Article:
Which brings us to the House of Commons and the American Congress, both allegedly mighty paragons of democracy.
But how democratic is the House of Commons, really? Prime Ministers whose parties win 40 percent of the electoral vote can often win a majority government, meaning that they can become virtual dictators of national policy for four years or more when 60 percent of the electorate said they shouldn’t hold office? In his recent book Two Cheers for Minority Government, Peter H. Russell has this to say about governments than win less than 50 percent of the popular vote:
“I call such governments ‘false’ majority governments because their leaders, once in power, have a tendency to act as if they have a popular mandate from the people when in fact they do not . . . False majority governments can only happen because our current electoral system does not reward parties with seats in numbers proportional to their share of the popular vote.”
How “democratic” is that? And how democratic is it when the Harper government simply shuts down Commons committees when witnesses threaten to say something that the government doesn’t like. Federal governments for years have been promising more independent committees – the kind the pre-Harper Senate has always been so proud of – but so far no serious reform has been forthcoming, because dictatorship is so much more fun.
The Canadian House of Commons badly needs reforming. After all, the Commons is the primary engine of our democracy, and Senate reform should take a back seat until the Commons begins to work as it should.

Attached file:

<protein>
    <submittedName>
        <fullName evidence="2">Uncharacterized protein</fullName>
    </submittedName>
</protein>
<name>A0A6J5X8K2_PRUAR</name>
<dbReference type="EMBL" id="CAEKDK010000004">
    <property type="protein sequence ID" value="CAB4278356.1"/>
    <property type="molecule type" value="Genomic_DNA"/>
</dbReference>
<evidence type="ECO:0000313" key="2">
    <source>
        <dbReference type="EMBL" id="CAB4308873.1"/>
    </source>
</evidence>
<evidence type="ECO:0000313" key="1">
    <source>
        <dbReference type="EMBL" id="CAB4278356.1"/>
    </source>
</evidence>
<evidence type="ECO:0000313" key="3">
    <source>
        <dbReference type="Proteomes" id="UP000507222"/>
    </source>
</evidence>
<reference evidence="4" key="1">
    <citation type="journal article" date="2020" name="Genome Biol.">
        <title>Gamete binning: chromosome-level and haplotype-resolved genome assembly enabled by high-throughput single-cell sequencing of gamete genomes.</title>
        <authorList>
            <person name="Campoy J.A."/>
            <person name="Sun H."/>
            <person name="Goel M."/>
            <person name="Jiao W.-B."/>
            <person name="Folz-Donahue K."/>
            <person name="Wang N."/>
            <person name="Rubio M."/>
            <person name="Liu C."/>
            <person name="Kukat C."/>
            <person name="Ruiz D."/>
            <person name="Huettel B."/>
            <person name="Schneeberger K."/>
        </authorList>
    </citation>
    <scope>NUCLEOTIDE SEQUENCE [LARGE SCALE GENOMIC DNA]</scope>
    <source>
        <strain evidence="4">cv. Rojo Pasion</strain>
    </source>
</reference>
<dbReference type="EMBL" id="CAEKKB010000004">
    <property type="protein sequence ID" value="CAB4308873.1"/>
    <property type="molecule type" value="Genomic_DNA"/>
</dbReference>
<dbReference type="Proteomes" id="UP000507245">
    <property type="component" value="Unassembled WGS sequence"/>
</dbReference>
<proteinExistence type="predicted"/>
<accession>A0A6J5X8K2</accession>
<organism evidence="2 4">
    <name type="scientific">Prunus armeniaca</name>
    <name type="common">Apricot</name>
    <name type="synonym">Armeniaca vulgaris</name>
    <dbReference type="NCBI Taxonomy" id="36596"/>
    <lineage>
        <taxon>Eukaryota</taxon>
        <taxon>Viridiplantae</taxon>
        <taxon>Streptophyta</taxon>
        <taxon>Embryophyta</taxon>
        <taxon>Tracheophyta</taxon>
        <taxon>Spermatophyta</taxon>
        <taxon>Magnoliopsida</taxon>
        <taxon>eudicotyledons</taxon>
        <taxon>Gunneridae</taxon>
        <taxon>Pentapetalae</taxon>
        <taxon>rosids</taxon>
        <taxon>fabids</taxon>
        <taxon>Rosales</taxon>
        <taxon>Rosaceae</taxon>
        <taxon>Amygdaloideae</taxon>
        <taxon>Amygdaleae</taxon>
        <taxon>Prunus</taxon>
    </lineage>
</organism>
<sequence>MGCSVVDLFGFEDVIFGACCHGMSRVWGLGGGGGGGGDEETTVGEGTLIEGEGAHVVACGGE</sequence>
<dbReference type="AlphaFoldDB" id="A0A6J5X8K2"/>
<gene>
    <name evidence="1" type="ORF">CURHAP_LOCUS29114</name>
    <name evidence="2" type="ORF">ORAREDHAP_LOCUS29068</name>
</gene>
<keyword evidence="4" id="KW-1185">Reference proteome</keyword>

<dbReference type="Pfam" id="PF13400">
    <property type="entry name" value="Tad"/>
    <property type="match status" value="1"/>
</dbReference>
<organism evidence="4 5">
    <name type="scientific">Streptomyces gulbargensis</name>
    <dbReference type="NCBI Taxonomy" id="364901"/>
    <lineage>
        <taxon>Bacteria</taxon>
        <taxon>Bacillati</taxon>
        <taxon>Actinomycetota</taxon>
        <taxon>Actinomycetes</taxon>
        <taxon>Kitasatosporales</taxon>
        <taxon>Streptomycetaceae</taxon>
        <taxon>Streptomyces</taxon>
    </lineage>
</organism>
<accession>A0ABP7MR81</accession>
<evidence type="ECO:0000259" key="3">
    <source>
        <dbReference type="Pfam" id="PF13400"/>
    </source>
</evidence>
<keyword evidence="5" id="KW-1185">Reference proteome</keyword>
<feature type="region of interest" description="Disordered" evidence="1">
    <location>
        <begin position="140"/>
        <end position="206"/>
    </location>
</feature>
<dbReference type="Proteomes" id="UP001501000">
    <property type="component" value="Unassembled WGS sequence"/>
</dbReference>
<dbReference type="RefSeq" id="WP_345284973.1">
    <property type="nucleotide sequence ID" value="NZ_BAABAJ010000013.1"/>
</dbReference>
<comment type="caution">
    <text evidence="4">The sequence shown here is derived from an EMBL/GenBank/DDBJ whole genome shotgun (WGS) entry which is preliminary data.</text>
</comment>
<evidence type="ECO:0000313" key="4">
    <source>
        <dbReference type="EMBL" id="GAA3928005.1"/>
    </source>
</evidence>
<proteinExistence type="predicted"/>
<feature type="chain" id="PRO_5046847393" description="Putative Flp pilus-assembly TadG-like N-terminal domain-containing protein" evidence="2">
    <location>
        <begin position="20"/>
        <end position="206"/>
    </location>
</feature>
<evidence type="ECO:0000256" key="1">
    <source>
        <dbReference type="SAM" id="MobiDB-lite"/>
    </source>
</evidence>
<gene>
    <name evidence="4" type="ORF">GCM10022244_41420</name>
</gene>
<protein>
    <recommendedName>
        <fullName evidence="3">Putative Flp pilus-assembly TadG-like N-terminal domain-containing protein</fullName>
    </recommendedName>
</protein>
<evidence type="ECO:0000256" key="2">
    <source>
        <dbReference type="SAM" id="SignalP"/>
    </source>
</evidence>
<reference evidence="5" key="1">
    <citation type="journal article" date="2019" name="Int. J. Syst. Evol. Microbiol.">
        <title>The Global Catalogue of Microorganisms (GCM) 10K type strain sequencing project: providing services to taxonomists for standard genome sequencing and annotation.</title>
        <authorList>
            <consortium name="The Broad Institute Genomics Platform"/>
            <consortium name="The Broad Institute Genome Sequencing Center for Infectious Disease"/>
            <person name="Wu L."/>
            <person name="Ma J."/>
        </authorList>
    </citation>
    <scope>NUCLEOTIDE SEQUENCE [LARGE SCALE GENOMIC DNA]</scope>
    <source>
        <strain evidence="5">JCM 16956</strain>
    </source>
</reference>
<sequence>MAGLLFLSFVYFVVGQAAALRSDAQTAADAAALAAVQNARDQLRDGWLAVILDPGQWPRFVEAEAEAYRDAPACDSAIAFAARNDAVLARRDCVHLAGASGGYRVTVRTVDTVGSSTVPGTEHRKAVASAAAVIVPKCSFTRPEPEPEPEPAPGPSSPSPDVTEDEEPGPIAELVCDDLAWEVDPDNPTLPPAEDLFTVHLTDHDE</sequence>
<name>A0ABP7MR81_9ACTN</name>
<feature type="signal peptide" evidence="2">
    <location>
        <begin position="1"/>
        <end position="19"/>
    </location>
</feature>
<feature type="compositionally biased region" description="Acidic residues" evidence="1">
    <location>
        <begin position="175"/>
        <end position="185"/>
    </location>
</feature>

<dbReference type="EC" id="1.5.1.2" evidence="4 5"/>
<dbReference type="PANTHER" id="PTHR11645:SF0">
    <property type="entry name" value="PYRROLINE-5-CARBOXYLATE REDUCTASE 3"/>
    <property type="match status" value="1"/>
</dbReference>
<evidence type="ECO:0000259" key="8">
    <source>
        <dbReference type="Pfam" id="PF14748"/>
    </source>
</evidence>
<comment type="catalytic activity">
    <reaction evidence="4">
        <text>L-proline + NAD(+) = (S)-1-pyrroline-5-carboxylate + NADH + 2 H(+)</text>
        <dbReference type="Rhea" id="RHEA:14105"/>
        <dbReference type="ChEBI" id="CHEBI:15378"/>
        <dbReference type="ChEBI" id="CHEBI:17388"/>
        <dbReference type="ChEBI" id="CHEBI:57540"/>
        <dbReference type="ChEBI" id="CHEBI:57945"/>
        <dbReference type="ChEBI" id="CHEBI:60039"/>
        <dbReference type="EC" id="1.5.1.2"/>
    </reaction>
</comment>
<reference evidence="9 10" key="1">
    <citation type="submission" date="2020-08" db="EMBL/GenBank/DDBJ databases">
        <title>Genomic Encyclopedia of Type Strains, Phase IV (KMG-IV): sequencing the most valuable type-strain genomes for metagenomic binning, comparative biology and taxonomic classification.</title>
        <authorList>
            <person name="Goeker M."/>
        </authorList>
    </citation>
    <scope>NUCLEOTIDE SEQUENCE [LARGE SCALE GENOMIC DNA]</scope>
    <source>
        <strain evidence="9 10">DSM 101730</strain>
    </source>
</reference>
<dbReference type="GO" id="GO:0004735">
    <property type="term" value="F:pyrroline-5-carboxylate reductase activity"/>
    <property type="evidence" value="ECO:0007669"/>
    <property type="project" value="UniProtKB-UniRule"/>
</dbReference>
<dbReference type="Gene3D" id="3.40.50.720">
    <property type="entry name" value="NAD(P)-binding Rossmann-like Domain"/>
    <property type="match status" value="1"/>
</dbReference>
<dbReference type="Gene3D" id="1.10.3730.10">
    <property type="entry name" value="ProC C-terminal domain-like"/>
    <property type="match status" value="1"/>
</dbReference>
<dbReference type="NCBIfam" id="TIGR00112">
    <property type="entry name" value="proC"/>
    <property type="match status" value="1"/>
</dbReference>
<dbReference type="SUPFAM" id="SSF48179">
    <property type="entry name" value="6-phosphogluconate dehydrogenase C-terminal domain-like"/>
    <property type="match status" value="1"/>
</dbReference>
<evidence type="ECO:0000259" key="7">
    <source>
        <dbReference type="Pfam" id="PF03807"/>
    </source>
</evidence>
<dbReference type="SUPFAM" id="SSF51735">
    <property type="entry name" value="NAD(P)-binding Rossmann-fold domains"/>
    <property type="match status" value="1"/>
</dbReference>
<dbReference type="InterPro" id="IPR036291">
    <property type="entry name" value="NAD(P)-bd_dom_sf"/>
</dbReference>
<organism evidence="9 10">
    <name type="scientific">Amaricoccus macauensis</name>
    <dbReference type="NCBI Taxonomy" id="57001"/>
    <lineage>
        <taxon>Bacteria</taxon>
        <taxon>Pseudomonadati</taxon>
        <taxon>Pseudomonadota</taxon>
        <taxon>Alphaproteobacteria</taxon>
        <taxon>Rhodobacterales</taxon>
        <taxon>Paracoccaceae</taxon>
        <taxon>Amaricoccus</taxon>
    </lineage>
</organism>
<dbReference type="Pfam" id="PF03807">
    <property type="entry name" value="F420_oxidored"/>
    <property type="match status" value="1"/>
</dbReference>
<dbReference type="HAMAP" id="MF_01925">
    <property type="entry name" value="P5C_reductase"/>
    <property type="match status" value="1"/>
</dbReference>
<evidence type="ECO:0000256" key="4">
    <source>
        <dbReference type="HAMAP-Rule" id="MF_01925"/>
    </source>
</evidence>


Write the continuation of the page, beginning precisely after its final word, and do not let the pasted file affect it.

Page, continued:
As for all those Canadians who would prefer to see a republican system similar to what they have in the United States, all I can say is that we don’t want to even think about copying the United States until the U.S. system starts responding to the needs of individual voters rather than the lobbyists and special interests that keep buying congressional favour.
The U.S. Congress has been called “the best Congress lobbyist money can buy,’ with good reason. The number of Washington lobbyists has doubled since 2000, to more that 34,000. It costs most candidates for Congress at least a million dollars to run a successful campaign, and he who pays the piper calls the tune.
Honest members of congress will tell you they expend more resources on trying to raise money than they do on trying to help run the country.
The U.S. Congress and the Canadian House of Commons are badly in need of reform. The Canadian Senate? Maybe. But if you buy Stephen Harper’s argument that the Senate is really what is so terribly wrong on Parliament Hill, I have some swamp land to sell you.
[Colin Kenny was Chair of the Senate Committee on National Security and Defence in the last Parliament. He can be reached via email at email@example.com ]